173 The recommendations in this report represent the next steps for the land transport sector. They would take considerable effort to implement successfully. Arrangements would need to be set in place to manage the process and ensure that the recommendations are adopted successfully.
174 It is proposed that the process be overseen by an Implementation Steering Group chaired by the Chief Executive of the Ministry of Transport, and consisting of the Ministry, the Treasury, Department of the Prime Minister and Cabinet and the State Services Commission.
175 The Implementation Steering Group would be responsible for developing a detailed implementation plan to deliver the high-level actions.
176 It is proposed that the Implementation Steering Group report to the Ministers of Transport, State Services, and Finance. It should report on progress regularly against an implementation plan, including milestones and should put in place an evaluation strategy to determine the effectiveness of the package of changes after a suitable time.
177 The following paragraphs highlight some of the major/high-level areas of work necessary to implement the Review's proposals.
178 The proposed changes to the planning and funding arrangements, Government agency structure and a number of their respective functions would require legislative amendments. A key first step would be to identify, agree and draft legislative changes to give effect to the proposals (legislative changes would be required to at least the Land Transport Act and the Land Transport Management Act).
179 Key messages about the proposed changes would need to be developed and communicated to the sector, including local government, which would be an important part of the implementation process. A communications process should be developed promptly.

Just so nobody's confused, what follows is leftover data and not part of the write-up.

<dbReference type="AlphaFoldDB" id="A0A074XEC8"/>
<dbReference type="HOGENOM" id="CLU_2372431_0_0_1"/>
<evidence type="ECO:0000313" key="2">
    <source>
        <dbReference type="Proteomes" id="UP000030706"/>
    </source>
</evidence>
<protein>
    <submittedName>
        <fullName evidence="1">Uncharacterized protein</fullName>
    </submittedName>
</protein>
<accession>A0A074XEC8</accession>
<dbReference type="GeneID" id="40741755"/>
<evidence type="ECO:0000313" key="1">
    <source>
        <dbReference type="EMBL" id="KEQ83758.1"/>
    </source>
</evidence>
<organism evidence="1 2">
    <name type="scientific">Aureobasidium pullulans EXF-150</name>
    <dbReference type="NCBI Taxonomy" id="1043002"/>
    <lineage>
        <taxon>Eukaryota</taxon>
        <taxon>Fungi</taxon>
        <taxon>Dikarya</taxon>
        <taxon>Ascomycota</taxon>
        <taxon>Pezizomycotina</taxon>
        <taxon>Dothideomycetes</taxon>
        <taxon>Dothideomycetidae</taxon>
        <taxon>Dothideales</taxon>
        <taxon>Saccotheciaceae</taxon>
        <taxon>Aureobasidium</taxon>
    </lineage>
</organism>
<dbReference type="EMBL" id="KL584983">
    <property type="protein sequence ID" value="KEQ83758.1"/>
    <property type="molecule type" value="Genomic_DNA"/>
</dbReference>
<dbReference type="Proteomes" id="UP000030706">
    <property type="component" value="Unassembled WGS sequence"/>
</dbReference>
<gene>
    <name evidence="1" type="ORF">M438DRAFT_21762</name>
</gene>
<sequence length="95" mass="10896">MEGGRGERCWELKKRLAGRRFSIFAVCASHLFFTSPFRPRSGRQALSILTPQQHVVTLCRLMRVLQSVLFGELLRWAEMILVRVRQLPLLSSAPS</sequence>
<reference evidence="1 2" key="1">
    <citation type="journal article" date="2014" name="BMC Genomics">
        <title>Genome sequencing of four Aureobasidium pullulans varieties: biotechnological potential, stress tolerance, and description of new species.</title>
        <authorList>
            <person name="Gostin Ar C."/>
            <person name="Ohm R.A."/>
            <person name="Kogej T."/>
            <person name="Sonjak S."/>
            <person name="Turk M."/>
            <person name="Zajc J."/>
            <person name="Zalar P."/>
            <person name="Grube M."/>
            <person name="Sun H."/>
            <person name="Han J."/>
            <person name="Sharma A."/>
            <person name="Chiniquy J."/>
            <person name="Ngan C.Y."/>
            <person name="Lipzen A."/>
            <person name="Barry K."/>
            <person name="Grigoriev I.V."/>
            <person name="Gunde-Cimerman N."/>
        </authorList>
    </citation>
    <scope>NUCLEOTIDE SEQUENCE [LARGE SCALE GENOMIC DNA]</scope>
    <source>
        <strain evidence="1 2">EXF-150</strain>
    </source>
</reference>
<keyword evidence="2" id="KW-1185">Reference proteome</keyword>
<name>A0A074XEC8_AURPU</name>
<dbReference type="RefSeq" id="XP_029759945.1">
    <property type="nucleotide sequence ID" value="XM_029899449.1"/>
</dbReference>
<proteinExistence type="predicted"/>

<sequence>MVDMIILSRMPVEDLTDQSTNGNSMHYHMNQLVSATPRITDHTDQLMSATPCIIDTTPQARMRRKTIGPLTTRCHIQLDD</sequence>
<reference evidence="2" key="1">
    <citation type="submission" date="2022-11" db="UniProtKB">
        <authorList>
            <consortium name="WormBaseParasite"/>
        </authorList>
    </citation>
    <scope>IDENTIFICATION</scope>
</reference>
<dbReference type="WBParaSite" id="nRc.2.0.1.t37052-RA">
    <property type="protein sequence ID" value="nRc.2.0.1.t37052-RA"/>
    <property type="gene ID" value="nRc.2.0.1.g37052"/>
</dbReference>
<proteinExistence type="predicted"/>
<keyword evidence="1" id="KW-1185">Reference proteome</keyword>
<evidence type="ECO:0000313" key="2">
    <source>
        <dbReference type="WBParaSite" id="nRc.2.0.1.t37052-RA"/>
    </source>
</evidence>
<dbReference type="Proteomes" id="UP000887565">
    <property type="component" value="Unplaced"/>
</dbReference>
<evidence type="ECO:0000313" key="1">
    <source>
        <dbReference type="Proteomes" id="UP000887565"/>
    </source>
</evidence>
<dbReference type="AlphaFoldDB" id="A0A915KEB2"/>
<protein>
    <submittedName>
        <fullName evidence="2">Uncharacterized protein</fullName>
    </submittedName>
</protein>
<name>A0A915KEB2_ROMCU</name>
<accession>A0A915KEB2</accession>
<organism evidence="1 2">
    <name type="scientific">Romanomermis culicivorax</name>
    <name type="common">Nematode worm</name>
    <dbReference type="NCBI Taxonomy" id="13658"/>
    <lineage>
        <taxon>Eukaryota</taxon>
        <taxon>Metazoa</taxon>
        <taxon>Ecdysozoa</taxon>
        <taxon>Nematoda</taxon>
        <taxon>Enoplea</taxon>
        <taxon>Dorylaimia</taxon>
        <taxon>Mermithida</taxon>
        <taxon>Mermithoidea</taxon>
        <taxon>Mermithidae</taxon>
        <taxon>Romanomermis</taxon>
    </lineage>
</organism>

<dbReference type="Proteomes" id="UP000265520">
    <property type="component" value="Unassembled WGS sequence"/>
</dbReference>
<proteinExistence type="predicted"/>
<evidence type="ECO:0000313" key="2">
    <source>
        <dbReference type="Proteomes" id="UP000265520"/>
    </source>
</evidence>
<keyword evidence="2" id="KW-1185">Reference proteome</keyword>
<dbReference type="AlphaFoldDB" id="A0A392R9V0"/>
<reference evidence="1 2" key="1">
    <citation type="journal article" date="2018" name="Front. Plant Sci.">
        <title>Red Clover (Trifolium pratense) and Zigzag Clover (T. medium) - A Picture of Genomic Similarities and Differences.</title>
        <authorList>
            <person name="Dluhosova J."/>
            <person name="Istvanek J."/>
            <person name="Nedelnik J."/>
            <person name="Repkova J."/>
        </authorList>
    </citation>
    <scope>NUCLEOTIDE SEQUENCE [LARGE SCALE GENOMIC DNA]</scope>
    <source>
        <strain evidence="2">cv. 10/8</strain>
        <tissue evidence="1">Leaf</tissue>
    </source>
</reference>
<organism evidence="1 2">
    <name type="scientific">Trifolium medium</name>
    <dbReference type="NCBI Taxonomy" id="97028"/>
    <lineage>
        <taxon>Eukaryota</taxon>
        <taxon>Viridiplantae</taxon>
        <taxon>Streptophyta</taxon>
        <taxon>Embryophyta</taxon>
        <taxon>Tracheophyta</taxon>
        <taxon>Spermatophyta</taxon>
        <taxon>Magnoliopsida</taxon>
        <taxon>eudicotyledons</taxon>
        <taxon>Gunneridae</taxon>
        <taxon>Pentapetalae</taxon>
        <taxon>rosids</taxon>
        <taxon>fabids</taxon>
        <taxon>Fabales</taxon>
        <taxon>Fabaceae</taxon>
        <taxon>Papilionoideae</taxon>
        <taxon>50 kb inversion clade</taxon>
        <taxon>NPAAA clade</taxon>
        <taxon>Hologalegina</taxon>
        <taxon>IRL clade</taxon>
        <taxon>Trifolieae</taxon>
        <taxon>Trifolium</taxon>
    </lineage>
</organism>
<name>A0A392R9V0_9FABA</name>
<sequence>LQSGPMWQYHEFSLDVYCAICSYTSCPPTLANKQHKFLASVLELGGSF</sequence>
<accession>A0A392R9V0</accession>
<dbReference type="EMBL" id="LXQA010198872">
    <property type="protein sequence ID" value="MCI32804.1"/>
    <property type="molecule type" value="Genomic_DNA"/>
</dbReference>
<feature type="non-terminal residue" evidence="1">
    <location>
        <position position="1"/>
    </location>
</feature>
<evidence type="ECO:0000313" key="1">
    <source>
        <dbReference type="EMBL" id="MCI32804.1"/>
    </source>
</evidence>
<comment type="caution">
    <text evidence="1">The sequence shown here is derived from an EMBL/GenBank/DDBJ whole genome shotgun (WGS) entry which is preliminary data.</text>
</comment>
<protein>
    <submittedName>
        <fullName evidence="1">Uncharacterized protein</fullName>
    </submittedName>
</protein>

180 New roles for different agencies and revisions to existing roles are proposed (e.g. the Ministry of Transport would have new roles in the funding and planning process). Further work would be required to expand on the key elements of new and revised roles and how they would work in practice. New and revised roles would need to be integrated into organisational structures, and SOIs and other accountability documents would require alignment.
181 Prior to the implementation of changes in agency function, decisions would need to be made regarding boundaries and transitional arrangements to enable, where possible, some transfers to occur in advance of legislative changes.
182 Any structural reforms would require legislative changes and have overlaps with the 'staff' work-stream.
183 The proposals regarding structural and functional change would have implications for a number of staff at each Government agency. A first step would be to identify staff who may be affected by Review proposals and engage with unions, staff representatives and staff.
184 The recommendations require a consideration of resource implications including:
- transitional costs associated with implementing the proposed changes;
- on-going costs associated with additional roles or functions; and
- costs associated with disestablishment and establishment of agencies, and funding a new entity.
185 The proposals have capability implications, particularly for the Ministry. First steps would be to:
- actively address capability gaps to improve the Ministry's capability to undertake its sector leadership, sector monitoring, and strategic policy advice functions effectively; and
- assess the capacity and capability needed for the Ministry to fulfil the additional roles and functions conferred on it by this Review and put in place a plan to address gaps.
186 Full implementation would take a number of years and transition measures would be required while legislative details and arrangements were finalised.